A
Mathematical Explanation of why the Origin of Life by Chance is not possible.

See
companion Excell spreadsheet

In
order for this to make sense, one needs to understand what proteins are made
of and why that is important. Proteins themselves are important because they
are responsible for thousands of chemical reactions that are important for
life. Chemical reactions such as the production of energy from sugar, the
transportation of chemicals from one point to another in the cell, the
structure and integrity of the cell wall, and also the elimination of sodium
from the cell. I won’t spend the time to explain all of these, but take it
on faith that they are all important and without them, the organism cannot
survive.

Proteins
themselves are made up of a string of amino acids. There are 20 amino acids
known that are used in life. Here
is the Wikipedia[1]
description of Amino Acids: “**Amino
acids** (
/əˈmiːnoʊ/,
/əˈmaɪnoʊ/,
or /ˈæmɪnoʊ/)
are molecules
containing an amine
group, a carboxylic
acid group, and a side-chain
that is specific to each amino acid. The key elements of an amino acid are carbon,
hydrogen,
oxygen, and nitrogen.
They are particularly important in biochemistry, where the term usually refers
to *alpha-amino acids*.”

So,
the question is: what are the odds of producing by accident a small, 100 amino
acid, protein. I am assuming there
are abundant amounts of amino acids and a perfect environment for protein
production, even though that will never be the case.

^{1})
. The odds that the next one will
also be left handed is also 50%, but the odds that both of them will be left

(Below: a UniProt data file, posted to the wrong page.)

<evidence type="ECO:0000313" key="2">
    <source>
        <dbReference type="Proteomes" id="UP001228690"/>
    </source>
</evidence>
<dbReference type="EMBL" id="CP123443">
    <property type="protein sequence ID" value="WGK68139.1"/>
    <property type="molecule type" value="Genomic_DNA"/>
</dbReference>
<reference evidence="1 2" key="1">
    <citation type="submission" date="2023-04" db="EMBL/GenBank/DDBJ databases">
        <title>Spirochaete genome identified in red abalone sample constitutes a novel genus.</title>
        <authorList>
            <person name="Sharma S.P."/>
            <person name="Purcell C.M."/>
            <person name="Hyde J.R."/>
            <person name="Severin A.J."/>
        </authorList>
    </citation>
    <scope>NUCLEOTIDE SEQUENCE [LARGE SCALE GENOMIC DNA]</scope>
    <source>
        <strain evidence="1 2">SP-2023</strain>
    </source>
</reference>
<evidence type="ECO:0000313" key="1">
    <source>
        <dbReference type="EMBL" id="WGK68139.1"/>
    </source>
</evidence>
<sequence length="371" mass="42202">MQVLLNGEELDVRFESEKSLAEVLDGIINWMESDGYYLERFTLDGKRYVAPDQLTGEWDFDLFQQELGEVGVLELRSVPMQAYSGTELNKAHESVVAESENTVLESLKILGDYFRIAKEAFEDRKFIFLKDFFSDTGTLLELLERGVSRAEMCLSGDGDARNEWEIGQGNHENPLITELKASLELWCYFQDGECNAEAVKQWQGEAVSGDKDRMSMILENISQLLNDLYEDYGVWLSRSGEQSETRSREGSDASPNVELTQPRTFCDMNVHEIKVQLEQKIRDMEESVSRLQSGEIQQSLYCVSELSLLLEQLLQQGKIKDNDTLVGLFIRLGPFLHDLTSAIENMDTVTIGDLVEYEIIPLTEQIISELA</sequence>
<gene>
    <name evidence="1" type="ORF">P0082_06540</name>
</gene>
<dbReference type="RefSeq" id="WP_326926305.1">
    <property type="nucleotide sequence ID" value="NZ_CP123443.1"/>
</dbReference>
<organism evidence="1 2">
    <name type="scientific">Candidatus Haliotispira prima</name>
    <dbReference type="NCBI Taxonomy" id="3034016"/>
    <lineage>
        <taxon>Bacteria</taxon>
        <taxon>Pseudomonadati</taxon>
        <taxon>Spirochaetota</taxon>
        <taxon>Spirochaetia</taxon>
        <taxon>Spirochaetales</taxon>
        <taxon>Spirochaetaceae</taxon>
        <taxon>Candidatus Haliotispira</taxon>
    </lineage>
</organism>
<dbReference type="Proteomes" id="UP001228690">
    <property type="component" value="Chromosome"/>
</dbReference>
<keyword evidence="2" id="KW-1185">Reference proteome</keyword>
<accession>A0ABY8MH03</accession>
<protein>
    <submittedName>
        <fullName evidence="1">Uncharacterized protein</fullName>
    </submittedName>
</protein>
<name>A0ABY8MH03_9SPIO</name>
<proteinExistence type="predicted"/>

handed is 50% times 50% is 0.5x0.5 or 25%, or 1 out of 4 or (1/2^{2}).
Carrying that out for the full 100 amino acid sequence we can calculate that
as 1/100 to the 100^{th} power which is 1/100^{100 }= 1/

But, that is not where the story ends.
In order to make just the right protein, that would fold up in just the
right shape and be effective, the sequence of the amino acids must be perfect.
It is like computer code, the letters in a literary piece, or notes in a
musical score, it must be just so.

^{1}. The odds of
picking the correct one at position 1 & 2 are 20*20 or 400, or 20^{2}.
So the odds of getting all 100 correct are 20^{100}, or 1.27E+130, or
1.27 * 10^{130}.

But, not to pile on, we can’t stop there. The final odds require
we multiply the odds of each part together, the odds of all the amino acids
being left handed multiplied times the odds that all 100 amino in correct
sequence. That calculation is 1.27E+30 * 1.27E+130 = 1.6069E+160.

^{3}), it
equates to a diameter of sphere equaling 1.36E+48 miles[12].
That is much larger than our solar system. Converting
to light years we know light
year is 186,000 (miles per second) * 86400 (seconds per day ) * 365.25 days
per year = 5.86971E+12 miles/light year. In light years, 1.36E+48 miles = (
1.36E+48 / 5.86971E+12) = 2.31E+35 light years in diameter, which is much
larger than the known universe reported at 15,000,000,000 light years. In this
enormous sphere, one would be able to place 3.65E+75 known universes.

[1]
http://en.wikipedia.org/wiki/Proteins

[2]
http://en.wikipedia.org/wiki/Proteins

[3]
http://en.wikipedia.org/wiki/Amino_acid

[4]
http://en.wikipedia.org/wiki/Sickle_Cell_Anemia,_a_Molecular_Disease

[5]
http://www.chemguide.co.uk/basicorg/isomerism/optical.html

[6]
http://en.wikipedia.org/wiki/Amino_acid

[7]
http://en.wikipedia.org/wiki/Amino_acid

[8]
http://www.usmint.gov/faqs/circulating_coins/index.cfm?flash=yes&action=faq_circulating_coin

[9]
http://www.metric-conversions.org/volume/cubic-millimeters-to-cubic-inches.htm

[10]
http://en.wikipedia.org/wiki/Oregon

[11]
http://www.basic-mathematics.com/volume-of-a-sphere-calculator.html

[12]
http://www.rkm.com.au/calculators/calculator-circle-sphere.html

[1]
http://www.chemguide.co.uk/basicorg/isomerism/optical.html

[2]
http://en.wikipedia.org/wiki/Amino_acid

But, that is not where the story ends.